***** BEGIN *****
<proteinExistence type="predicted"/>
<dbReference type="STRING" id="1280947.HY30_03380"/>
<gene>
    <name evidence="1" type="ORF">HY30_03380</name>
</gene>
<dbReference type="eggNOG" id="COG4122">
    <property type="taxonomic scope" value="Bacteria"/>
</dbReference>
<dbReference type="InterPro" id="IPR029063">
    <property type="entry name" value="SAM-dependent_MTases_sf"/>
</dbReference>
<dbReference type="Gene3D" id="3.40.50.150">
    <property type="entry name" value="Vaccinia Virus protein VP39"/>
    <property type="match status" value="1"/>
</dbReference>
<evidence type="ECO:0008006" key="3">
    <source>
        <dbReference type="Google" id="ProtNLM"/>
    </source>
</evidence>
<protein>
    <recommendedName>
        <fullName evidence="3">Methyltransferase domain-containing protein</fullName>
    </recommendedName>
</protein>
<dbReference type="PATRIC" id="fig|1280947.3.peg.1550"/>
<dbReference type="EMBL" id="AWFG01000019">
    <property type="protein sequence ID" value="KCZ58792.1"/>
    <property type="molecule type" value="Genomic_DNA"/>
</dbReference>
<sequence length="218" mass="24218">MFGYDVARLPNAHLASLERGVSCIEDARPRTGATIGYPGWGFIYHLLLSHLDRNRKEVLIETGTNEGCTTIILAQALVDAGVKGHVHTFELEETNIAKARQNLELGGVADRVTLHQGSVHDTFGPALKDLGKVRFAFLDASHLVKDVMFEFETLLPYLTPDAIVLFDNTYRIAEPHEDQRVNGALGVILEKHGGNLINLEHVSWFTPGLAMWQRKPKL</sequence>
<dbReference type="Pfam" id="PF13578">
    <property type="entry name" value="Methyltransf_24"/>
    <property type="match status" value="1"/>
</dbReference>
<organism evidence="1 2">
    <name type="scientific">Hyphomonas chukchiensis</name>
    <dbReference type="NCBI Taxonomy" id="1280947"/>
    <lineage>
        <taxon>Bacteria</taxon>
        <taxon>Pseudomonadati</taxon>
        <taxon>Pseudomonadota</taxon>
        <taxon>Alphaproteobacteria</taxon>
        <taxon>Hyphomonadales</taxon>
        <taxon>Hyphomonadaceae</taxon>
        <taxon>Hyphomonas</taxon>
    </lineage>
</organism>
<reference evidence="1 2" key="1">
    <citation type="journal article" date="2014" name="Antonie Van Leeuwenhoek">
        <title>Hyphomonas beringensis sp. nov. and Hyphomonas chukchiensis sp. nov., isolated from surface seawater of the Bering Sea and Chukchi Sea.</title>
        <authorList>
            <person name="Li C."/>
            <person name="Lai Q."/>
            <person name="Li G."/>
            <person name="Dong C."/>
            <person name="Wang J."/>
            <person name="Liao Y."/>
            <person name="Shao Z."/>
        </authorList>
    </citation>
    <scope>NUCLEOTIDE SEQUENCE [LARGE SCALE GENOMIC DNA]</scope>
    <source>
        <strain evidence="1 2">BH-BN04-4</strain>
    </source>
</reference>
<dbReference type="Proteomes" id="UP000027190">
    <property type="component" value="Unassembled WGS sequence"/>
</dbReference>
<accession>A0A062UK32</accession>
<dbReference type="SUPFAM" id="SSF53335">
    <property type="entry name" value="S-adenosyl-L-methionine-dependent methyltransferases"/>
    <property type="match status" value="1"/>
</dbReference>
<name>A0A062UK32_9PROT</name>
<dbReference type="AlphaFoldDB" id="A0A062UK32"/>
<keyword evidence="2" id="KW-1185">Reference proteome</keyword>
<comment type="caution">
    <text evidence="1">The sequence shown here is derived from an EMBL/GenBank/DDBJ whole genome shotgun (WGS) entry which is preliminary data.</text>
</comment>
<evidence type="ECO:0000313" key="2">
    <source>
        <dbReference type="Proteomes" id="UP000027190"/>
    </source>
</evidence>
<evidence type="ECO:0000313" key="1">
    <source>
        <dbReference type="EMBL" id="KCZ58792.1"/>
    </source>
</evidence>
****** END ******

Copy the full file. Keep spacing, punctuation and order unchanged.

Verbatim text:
<proteinExistence type="predicted"/>
<dbReference type="STRING" id="1280947.HY30_03380"/>
<gene>
    <name evidence="1" type="ORF">HY30_03380</name>
</gene>
<dbReference type="eggNOG" id="COG4122">
    <property type="taxonomic scope" value="Bacteria"/>
</dbReference>
<dbReference type="InterPro" id="IPR029063">
    <property type="entry name" value="SAM-dependent_MTases_sf"/>
</dbReference>
<dbReference type="Gene3D" id="3.40.50.150">
    <property type="entry name" value="Vaccinia Virus protein VP39"/>
    <property type="match status" value="1"/>
</dbReference>
<evidence type="ECO:0008006" key="3">
    <source>
        <dbReference type="Google" id="ProtNLM"/>
    </source>
</evidence>
<protein>
    <recommendedName>
        <fullName evidence="3">Methyltransferase domain-containing protein</fullName>
    </recommendedName>
</protein>
<dbReference type="PATRIC" id="fig|1280947.3.peg.1550"/>
<dbReference type="EMBL" id="AWFG01000019">
    <property type="protein sequence ID" value="KCZ58792.1"/>
    <property type="molecule type" value="Genomic_DNA"/>
</dbReference>
<sequence length="218" mass="24218">MFGYDVARLPNAHLASLERGVSCIEDARPRTGATIGYPGWGFIYHLLLSHLDRNRKEVLIETGTNEGCTTIILAQALVDAGVKGHVHTFELEETNIAKARQNLELGGVADRVTLHQGSVHDTFGPALKDLGKVRFAFLDASHLVKDVMFEFETLLPYLTPDAIVLFDNTYRIAEPHEDQRVNGALGVILEKHGGNLINLEHVSWFTPGLAMWQRKPKL</sequence>
<dbReference type="Pfam" id="PF13578">
    <property type="entry name" value="Methyltransf_24"/>
    <property type="match status" value="1"/>
</dbReference>
<organism evidence="1 2">
    <name type="scientific">Hyphomonas chukchiensis</name>
    <dbReference type="NCBI Taxonomy" id="1280947"/>
    <lineage>
        <taxon>Bacteria</taxon>
        <taxon>Pseudomonadati</taxon>
        <taxon>Pseudomonadota</taxon>
        <taxon>Alphaproteobacteria</taxon>
        <taxon>Hyphomonadales</taxon>
        <taxon>Hyphomonadaceae</taxon>
        <taxon>Hyphomonas</taxon>
    </lineage>
</organism>
<reference evidence="1 2" key="1">
    <citation type="journal article" date="2014" name="Antonie Van Leeuwenhoek">
        <title>Hyphomonas beringensis sp. nov. and Hyphomonas chukchiensis sp. nov., isolated from surface seawater of the Bering Sea and Chukchi Sea.</title>
        <authorList>
            <person name="Li C."/>
            <person name="Lai Q."/>
            <person name="Li G."/>
            <person name="Dong C."/>
            <person name="Wang J."/>
            <person name="Liao Y."/>
            <person name="Shao Z."/>
        </authorList>
    </citation>
    <scope>NUCLEOTIDE SEQUENCE [LARGE SCALE GENOMIC DNA]</scope>
    <source>
        <strain evidence="1 2">BH-BN04-4</strain>
    </source>
</reference>
<dbReference type="Proteomes" id="UP000027190">
    <property type="component" value="Unassembled WGS sequence"/>
</dbReference>
<accession>A0A062UK32</accession>
<dbReference type="SUPFAM" id="SSF53335">
    <property type="entry name" value="S-adenosyl-L-methionine-dependent methyltransferases"/>
    <property type="match status" value="1"/>
</dbReference>
<name>A0A062UK32_9PROT</name>
<dbReference type="AlphaFoldDB" id="A0A062UK32"/>
<keyword evidence="2" id="KW-1185">Reference proteome</keyword>
<comment type="caution">
    <text evidence="1">The sequence shown here is derived from an EMBL/GenBank/DDBJ whole genome shotgun (WGS) entry which is preliminary data.</text>
</comment>
<evidence type="ECO:0000313" key="2">
    <source>
        <dbReference type="Proteomes" id="UP000027190"/>
    </source>
</evidence>
<evidence type="ECO:0000313" key="1">
    <source>
        <dbReference type="EMBL" id="KCZ58792.1"/>
    </source>
</evidence>